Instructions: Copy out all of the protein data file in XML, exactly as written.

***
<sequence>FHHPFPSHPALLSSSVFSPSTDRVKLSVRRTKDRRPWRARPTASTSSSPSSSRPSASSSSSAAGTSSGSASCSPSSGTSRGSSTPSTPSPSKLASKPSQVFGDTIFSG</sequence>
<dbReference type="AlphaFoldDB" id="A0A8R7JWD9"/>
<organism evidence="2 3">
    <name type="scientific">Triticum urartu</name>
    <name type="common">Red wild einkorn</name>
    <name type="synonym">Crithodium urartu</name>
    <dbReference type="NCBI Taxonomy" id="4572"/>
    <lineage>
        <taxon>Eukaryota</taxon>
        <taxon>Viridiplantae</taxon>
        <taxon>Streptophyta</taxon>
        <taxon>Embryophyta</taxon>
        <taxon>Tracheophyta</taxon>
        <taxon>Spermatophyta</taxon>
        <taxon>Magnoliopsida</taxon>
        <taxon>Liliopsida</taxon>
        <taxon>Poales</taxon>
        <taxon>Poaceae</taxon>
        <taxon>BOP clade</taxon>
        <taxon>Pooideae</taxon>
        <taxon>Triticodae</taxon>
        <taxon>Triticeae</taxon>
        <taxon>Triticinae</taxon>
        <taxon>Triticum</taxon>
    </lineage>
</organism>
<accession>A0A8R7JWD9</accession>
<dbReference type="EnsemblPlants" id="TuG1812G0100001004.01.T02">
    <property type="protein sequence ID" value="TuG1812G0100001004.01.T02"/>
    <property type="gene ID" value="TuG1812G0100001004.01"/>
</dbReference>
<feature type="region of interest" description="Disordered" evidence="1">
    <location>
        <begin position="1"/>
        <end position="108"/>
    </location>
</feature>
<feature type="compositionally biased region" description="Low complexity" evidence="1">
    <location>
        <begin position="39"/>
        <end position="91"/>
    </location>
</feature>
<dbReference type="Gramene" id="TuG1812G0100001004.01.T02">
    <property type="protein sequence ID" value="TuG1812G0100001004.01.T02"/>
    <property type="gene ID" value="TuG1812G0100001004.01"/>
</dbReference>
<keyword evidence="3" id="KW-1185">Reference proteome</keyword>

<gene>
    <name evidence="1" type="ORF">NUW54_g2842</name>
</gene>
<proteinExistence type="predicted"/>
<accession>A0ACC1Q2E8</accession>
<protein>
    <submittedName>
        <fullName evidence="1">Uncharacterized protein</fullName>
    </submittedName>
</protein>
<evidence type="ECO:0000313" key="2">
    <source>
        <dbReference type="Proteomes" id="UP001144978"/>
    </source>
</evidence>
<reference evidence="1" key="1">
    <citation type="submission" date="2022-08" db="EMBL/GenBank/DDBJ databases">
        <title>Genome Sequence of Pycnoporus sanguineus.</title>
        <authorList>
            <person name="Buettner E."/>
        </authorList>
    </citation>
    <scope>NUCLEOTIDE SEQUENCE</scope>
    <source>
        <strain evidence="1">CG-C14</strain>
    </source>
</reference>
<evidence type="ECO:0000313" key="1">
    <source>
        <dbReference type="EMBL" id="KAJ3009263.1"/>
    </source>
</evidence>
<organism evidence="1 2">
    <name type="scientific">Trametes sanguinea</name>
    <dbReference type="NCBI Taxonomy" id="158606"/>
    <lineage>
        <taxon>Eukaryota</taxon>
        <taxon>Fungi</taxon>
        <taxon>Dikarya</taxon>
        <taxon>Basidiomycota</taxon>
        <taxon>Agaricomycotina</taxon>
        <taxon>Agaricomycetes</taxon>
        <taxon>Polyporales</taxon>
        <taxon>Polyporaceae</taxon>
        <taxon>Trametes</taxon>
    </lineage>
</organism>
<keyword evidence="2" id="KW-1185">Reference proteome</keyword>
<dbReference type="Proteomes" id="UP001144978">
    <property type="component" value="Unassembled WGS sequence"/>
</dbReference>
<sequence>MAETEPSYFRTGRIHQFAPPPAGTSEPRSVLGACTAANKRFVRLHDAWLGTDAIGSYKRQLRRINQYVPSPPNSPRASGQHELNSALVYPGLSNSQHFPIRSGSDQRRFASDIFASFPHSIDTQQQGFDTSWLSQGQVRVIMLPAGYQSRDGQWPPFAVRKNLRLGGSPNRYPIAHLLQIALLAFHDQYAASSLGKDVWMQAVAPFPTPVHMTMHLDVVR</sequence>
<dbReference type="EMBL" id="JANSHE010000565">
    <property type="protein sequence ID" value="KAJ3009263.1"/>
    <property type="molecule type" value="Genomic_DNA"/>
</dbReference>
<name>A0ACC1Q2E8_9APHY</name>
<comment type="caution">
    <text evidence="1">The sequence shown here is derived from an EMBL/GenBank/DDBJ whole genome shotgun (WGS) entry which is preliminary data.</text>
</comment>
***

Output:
<sequence>FHHPFPSHPALLSSSVFSPSTDRVKLSVRRTKDRRPWRARPTASTSSSPSSSRPSASSSSSAAGTSSGSASCSPSSGTSRGSSTPSTPSPSKLASKPSQVFGDTIFSG</sequence>
<dbReference type="AlphaFoldDB" id="A0A8R7JWD9"/>
<organism evidence="2 3">
    <name type="scientific">Triticum urartu</name>
    <name type="common">Red wild einkorn</name>
    <name type="synonym">Crithodium urartu</name>
    <dbReference type="NCBI Taxonomy" id="4572"/>
    <lineage>
        <taxon>Eukaryota</taxon>
        <taxon>Viridiplantae</taxon>
        <taxon>Streptophyta</taxon>
        <taxon>Embryophyta</taxon>
        <taxon>Tracheophyta</taxon>
        <taxon>Spermatophyta</taxon>
        <taxon>Magnoliopsida</taxon>
        <taxon>Liliopsida</taxon>
        <taxon>Poales</taxon>
        <taxon>Poaceae</taxon>
        <taxon>BOP clade</taxon>
        <taxon>Pooideae</taxon>
        <taxon>Triticodae</taxon>
        <taxon>Triticeae</taxon>
        <taxon>Triticinae</taxon>
        <taxon>Triticum</taxon>
    </lineage>
</organism>
<accession>A0A8R7JWD9</accession>
<dbReference type="EnsemblPlants" id="TuG1812G0100001004.01.T02">
    <property type="protein sequence ID" value="TuG1812G0100001004.01.T02"/>
    <property type="gene ID" value="TuG1812G0100001004.01"/>
</dbReference>
<feature type="region of interest" description="Disordered" evidence="1">
    <location>
        <begin position="1"/>
        <end position="108"/>
    </location>
</feature>
<feature type="compositionally biased region" description="Low complexity" evidence="1">
    <location>
        <begin position="39"/>
        <end position="91"/>
    </location>
</feature>
<dbReference type="Gramene" id="TuG1812G0100001004.01.T02">
    <property type="protein sequence ID" value="TuG1812G0100001004.01.T02"/>
    <property type="gene ID" value="TuG1812G0100001004.01"/>
</dbReference>
<keyword evidence="3" id="KW-1185">Reference proteome</keyword>

<gene>
    <name evidence="1" type="ORF">NUW54_g2842</name>
</gene>
<proteinExistence type="predicted"/>
<accession>A0ACC1Q2E8</accession>
<protein>
    <submittedName>
        <fullName evidence="1">Uncharacterized protein</fullName>
    </submittedName>
</protein>
<evidence type="ECO:0000313" key="2">
    <source>
        <dbReference type="Proteomes" id="UP001144978"/>
    </source>
</evidence>
<reference evidence="1" key="1">
    <citation type="submission" date="2022-08" db="EMBL/GenBank/DDBJ databases">
        <title>Genome Sequence of Pycnoporus sanguineus.</title>
        <authorList>
            <person name="Buettner E."/>
        </authorList>
    </citation>
    <scope>NUCLEOTIDE SEQUENCE</scope>
    <source>
        <strain evidence="1">CG-C14</strain>
    </source>
</reference>
<evidence type="ECO:0000313" key="1">
    <source>
        <dbReference type="EMBL" id="KAJ3009263.1"/>
    </source>
</evidence>
<organism evidence="1 2">
    <name type="scientific">Trametes sanguinea</name>
    <dbReference type="NCBI Taxonomy" id="158606"/>
    <lineage>
        <taxon>Eukaryota</taxon>
        <taxon>Fungi</taxon>
        <taxon>Dikarya</taxon>
        <taxon>Basidiomycota</taxon>
        <taxon>Agaricomycotina</taxon>
        <taxon>Agaricomycetes</taxon>
        <taxon>Polyporales</taxon>
        <taxon>Polyporaceae</taxon>
        <taxon>Trametes</taxon>
    </lineage>
</organism>
<keyword evidence="2" id="KW-1185">Reference proteome</keyword>
<dbReference type="Proteomes" id="UP001144978">
    <property type="component" value="Unassembled WGS sequence"/>
</dbReference>
<sequence>MAETEPSYFRTGRIHQFAPPPAGTSEPRSVLGACTAANKRFVRLHDAWLGTDAIGSYKRQLRRINQYVPSPPNSPRASGQHELNSALVYPGLSNSQHFPIRSGSDQRRFASDIFASFPHSIDTQQQGFDTSWLSQGQVRVIMLPAGYQSRDGQWPPFAVRKNLRLGGSPNRYPIAHLLQIALLAFHDQYAASSLGKDVWMQAVAPFPTPVHMTMHLDVVR</sequence>
<dbReference type="EMBL" id="JANSHE010000565">
    <property type="protein sequence ID" value="KAJ3009263.1"/>
    <property type="molecule type" value="Genomic_DNA"/>
</dbReference>
<name>A0ACC1Q2E8_9APHY</name>
<comment type="caution">
    <text evidence="1">The sequence shown here is derived from an EMBL/GenBank/DDBJ whole genome shotgun (WGS) entry which is preliminary data.</text>
</comment>